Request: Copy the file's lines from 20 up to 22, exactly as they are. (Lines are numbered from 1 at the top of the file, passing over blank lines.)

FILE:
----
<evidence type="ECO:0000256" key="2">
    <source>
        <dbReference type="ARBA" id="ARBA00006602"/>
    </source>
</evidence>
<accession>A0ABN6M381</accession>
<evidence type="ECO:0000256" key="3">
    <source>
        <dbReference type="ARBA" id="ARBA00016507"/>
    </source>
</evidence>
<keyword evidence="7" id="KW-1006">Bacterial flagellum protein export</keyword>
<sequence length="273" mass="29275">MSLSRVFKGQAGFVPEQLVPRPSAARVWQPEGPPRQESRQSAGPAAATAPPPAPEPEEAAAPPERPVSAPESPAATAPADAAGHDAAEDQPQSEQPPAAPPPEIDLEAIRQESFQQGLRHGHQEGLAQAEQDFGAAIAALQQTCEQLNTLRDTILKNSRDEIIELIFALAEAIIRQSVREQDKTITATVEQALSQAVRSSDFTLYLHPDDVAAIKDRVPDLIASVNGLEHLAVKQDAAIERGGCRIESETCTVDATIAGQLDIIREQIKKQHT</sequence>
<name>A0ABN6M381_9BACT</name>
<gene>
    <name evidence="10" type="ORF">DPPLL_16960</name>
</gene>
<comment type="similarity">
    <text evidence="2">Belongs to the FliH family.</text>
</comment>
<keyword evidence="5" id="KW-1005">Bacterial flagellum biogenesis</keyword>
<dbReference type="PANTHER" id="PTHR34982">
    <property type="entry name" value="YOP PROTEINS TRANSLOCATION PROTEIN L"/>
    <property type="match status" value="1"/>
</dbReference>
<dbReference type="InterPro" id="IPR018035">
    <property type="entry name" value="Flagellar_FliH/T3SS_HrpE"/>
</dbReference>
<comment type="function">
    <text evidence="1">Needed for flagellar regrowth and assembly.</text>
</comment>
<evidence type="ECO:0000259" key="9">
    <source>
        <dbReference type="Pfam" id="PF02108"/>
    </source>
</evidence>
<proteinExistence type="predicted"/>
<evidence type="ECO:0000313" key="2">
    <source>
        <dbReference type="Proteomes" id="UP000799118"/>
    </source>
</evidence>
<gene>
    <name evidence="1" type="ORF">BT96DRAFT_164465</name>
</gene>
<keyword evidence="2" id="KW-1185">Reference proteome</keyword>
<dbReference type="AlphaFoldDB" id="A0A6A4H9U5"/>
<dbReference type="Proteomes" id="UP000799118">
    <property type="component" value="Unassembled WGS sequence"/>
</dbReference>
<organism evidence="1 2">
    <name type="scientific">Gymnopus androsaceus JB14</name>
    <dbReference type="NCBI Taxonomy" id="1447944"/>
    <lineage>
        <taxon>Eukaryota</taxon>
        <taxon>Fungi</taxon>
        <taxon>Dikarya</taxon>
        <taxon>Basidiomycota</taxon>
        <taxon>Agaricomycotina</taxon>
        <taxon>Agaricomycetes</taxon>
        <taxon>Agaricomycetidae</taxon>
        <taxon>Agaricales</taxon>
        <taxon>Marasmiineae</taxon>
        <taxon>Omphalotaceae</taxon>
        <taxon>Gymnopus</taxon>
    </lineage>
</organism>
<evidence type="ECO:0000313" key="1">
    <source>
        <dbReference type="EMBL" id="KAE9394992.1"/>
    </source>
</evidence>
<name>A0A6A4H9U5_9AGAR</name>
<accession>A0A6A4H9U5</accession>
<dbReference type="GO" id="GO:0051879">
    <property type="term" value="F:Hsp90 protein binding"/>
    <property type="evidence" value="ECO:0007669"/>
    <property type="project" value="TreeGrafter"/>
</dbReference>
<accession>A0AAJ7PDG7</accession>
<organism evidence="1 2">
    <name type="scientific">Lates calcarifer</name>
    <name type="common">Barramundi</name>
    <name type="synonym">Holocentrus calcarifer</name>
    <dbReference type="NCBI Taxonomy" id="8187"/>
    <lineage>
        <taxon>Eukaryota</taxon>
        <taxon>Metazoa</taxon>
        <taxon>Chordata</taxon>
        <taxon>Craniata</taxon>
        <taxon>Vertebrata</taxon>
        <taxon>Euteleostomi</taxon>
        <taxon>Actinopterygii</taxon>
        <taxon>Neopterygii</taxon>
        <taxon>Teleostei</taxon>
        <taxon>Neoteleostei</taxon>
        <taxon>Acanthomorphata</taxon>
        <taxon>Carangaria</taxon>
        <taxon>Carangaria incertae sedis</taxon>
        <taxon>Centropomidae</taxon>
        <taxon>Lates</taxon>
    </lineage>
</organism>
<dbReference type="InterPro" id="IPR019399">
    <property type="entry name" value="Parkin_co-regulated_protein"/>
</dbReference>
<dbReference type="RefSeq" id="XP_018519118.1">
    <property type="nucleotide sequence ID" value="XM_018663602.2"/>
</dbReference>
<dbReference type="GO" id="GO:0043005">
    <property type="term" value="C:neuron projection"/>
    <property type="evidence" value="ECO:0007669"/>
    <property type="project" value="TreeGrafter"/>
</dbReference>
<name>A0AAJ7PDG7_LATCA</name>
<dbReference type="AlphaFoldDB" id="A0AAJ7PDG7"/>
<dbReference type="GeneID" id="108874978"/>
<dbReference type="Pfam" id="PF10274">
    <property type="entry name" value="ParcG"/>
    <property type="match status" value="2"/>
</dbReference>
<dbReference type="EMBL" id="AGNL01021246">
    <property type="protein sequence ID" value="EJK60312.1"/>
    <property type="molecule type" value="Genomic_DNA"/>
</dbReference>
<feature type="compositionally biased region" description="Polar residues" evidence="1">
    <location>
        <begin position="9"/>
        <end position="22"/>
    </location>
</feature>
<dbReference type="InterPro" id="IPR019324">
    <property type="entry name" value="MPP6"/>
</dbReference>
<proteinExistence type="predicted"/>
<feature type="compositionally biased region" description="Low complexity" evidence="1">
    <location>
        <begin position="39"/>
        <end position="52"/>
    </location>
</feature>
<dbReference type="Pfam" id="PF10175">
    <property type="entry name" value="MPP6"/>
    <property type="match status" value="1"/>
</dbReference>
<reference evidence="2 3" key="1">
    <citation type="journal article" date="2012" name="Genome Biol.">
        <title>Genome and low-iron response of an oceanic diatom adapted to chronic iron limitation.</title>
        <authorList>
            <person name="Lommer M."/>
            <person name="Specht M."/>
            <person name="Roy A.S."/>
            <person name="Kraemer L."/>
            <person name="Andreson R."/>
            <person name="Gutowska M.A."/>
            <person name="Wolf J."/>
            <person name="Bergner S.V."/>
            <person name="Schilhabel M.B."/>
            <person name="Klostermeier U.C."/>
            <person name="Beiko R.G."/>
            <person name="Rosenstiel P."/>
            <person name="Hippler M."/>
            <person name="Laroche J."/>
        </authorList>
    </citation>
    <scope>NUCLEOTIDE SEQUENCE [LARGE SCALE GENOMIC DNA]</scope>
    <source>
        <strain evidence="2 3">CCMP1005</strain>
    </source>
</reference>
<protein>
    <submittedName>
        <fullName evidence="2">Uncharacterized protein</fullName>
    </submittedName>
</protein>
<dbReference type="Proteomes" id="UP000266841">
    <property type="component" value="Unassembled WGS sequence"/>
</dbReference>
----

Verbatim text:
</comment>
<keyword evidence="5" id="KW-1005">Bacterial flagellum biogenesis</keyword>
<dbReference type="PANTHER" id="PTHR34982">